Effects of Pseudomonas spp.-P. parasitica association on pathogenicity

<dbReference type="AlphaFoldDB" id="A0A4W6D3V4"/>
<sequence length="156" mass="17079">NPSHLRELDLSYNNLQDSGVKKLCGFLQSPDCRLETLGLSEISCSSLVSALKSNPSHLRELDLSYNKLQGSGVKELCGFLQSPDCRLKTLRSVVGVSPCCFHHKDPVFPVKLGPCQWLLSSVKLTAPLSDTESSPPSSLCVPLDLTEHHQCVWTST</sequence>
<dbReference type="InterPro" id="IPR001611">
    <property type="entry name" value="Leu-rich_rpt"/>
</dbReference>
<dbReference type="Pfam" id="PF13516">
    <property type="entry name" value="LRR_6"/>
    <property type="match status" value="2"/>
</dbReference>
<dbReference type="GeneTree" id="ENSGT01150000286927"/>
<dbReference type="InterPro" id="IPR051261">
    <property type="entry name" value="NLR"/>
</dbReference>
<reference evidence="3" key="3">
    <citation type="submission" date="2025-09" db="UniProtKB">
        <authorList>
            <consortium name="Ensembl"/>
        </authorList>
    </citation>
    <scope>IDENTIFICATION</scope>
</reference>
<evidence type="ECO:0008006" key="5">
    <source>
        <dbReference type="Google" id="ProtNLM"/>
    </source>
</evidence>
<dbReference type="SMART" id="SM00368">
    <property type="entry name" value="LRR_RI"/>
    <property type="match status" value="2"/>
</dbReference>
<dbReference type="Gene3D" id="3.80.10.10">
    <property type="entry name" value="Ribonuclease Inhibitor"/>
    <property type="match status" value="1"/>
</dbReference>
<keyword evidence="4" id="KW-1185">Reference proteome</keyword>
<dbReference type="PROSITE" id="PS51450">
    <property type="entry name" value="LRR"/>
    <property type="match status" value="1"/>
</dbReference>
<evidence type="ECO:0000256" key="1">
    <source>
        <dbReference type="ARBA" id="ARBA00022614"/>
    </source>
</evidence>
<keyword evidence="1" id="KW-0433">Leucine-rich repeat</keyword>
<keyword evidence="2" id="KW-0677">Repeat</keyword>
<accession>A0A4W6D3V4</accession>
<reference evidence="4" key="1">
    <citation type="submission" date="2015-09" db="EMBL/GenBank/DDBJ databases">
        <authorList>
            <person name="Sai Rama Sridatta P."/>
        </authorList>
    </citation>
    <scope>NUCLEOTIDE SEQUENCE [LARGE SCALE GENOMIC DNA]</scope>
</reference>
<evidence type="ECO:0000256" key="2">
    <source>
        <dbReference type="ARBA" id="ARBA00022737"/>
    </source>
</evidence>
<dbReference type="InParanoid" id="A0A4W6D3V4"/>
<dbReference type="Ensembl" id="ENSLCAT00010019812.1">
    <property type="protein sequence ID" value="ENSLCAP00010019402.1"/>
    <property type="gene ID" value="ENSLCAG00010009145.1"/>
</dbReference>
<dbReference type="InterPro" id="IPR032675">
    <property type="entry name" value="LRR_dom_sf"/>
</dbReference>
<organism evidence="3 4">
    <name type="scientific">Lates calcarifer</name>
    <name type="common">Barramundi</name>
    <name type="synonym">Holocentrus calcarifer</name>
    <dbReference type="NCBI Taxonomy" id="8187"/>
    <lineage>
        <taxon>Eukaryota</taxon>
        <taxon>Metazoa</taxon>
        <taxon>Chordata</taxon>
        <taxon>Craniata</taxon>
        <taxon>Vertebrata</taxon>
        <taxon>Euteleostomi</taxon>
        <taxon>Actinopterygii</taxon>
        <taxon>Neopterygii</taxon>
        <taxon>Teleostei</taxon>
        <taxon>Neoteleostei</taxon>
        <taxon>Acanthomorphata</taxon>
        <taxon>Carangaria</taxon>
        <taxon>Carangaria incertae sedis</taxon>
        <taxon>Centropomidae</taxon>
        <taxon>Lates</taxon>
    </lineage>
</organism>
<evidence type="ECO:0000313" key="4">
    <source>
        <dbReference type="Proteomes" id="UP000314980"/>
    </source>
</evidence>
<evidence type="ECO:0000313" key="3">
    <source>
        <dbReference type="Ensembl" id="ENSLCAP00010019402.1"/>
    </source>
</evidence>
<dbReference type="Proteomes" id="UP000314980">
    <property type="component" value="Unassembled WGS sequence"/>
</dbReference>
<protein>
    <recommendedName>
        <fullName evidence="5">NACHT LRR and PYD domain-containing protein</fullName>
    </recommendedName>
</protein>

Associations with bacteria can have a considerable influence on the growth, physiology, and pathogenicity of filamentous pathogens . Previous studies reported that bacteria growing in the rhizosphere may compete with oomycetes for nutrients or may exhibit properties that negatively affect growth/survival. For example, competition for plant-derived unsaturated long-chain fatty acids has been reported between Enterobacter cloacae and the seed-rotting oomycete, Pythium ultimum . Here, the interference of Pseudomonas spp. and Enterobacter spp. on the biology of oomycete was assessed both in vitro and in planta. Interactions via antibiosis and probiosis were clearly observed in vitro for members of two bacterial genera and involving secreted compounds. Our results indicate that bacteria-oomycete interactions, in the rhizosphere, may have detrimental or beneficial impact on the growth of the stramenopile. However, in the context of tripartite interaction S. lycopersicum-P. parasitica–bacteria strain, the activities characterized in vitro were not expressed or had no influence on the ability of the oomycete to colonize a host plant.